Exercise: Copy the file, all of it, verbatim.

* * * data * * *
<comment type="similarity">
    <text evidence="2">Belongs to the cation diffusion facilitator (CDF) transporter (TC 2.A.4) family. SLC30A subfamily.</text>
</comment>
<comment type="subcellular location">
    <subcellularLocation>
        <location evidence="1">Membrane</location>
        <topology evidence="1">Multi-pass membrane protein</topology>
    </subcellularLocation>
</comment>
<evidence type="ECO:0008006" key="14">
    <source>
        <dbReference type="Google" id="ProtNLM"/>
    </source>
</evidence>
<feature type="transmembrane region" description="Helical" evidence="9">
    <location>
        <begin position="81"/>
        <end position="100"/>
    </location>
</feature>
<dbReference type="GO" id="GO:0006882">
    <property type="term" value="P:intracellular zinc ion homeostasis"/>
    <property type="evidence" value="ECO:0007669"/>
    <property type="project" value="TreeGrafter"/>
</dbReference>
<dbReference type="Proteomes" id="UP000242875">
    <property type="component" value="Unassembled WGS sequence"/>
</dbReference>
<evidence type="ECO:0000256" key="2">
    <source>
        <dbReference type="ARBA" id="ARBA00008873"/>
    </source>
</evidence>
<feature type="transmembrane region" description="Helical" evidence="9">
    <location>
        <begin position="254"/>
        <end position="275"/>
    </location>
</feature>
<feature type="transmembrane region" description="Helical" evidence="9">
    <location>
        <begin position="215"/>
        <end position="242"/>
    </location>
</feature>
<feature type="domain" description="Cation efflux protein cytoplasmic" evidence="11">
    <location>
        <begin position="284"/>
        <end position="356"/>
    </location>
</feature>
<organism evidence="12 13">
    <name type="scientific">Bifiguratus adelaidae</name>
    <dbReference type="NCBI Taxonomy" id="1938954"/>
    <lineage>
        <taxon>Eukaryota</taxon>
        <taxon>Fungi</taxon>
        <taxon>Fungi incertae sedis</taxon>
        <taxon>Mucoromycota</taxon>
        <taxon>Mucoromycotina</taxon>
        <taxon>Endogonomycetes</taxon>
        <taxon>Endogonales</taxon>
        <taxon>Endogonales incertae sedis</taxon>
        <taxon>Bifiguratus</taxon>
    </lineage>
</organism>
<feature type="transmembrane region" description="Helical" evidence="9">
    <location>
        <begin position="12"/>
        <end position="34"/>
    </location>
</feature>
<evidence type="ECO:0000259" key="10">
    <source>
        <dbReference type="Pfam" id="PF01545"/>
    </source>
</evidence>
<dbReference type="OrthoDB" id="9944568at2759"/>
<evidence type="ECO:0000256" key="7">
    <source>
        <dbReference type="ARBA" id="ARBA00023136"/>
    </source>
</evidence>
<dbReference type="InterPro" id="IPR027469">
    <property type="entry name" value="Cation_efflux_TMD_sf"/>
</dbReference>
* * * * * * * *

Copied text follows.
<comment type="similarity">
    <text evidence="2">Belongs to the cation diffusion facilitator (CDF) transporter (TC 2.A.4) family. SLC30A subfamily.</text>
</comment>
<comment type="subcellular location">
    <subcellularLocation>
        <location evidence="1">Membrane</location>
        <topology evidence="1">Multi-pass membrane protein</topology>
    </subcellularLocation>
</comment>
<evidence type="ECO:0008006" key="14">
    <source>
        <dbReference type="Google" id="ProtNLM"/>
    </source>
</evidence>
<feature type="transmembrane region" description="Helical" evidence="9">
    <location>
        <begin position="81"/>
        <end position="100"/>
    </location>
</feature>
<dbReference type="GO" id="GO:0006882">
    <property type="term" value="P:intracellular zinc ion homeostasis"/>
    <property type="evidence" value="ECO:0007669"/>
    <property type="project" value="TreeGrafter"/>
</dbReference>
<dbReference type="Proteomes" id="UP000242875">
    <property type="component" value="Unassembled WGS sequence"/>
</dbReference>
<evidence type="ECO:0000256" key="2">
    <source>
        <dbReference type="ARBA" id="ARBA00008873"/>
    </source>
</evidence>
<feature type="transmembrane region" description="Helical" evidence="9">
    <location>
        <begin position="254"/>
        <end position="275"/>
    </location>
</feature>
<feature type="transmembrane region" description="Helical" evidence="9">
    <location>
        <begin position="215"/>
        <end position="242"/>
    </location>
</feature>
<feature type="domain" description="Cation efflux protein cytoplasmic" evidence="11">
    <location>
        <begin position="284"/>
        <end position="356"/>
    </location>
</feature>
<organism evidence="12 13">
    <name type="scientific">Bifiguratus adelaidae</name>
    <dbReference type="NCBI Taxonomy" id="1938954"/>
    <lineage>
        <taxon>Eukaryota</taxon>
        <taxon>Fungi</taxon>
        <taxon>Fungi incertae sedis</taxon>
        <taxon>Mucoromycota</taxon>
        <taxon>Mucoromycotina</taxon>
        <taxon>Endogonomycetes</taxon>
        <taxon>Endogonales</taxon>
        <taxon>Endogonales incertae sedis</taxon>
        <taxon>Bifiguratus</taxon>
    </lineage>
</organism>
<feature type="transmembrane region" description="Helical" evidence="9">
    <location>
        <begin position="12"/>
        <end position="34"/>
    </location>
</feature>
<evidence type="ECO:0000259" key="10">
    <source>
        <dbReference type="Pfam" id="PF01545"/>
    </source>
</evidence>
<dbReference type="OrthoDB" id="9944568at2759"/>
<evidence type="ECO:0000256" key="7">
    <source>
        <dbReference type="ARBA" id="ARBA00023136"/>
    </source>
</evidence>
<dbReference type="InterPro" id="IPR027469">
    <property type="entry name" value="Cation_efflux_TMD_sf"/>
</dbReference>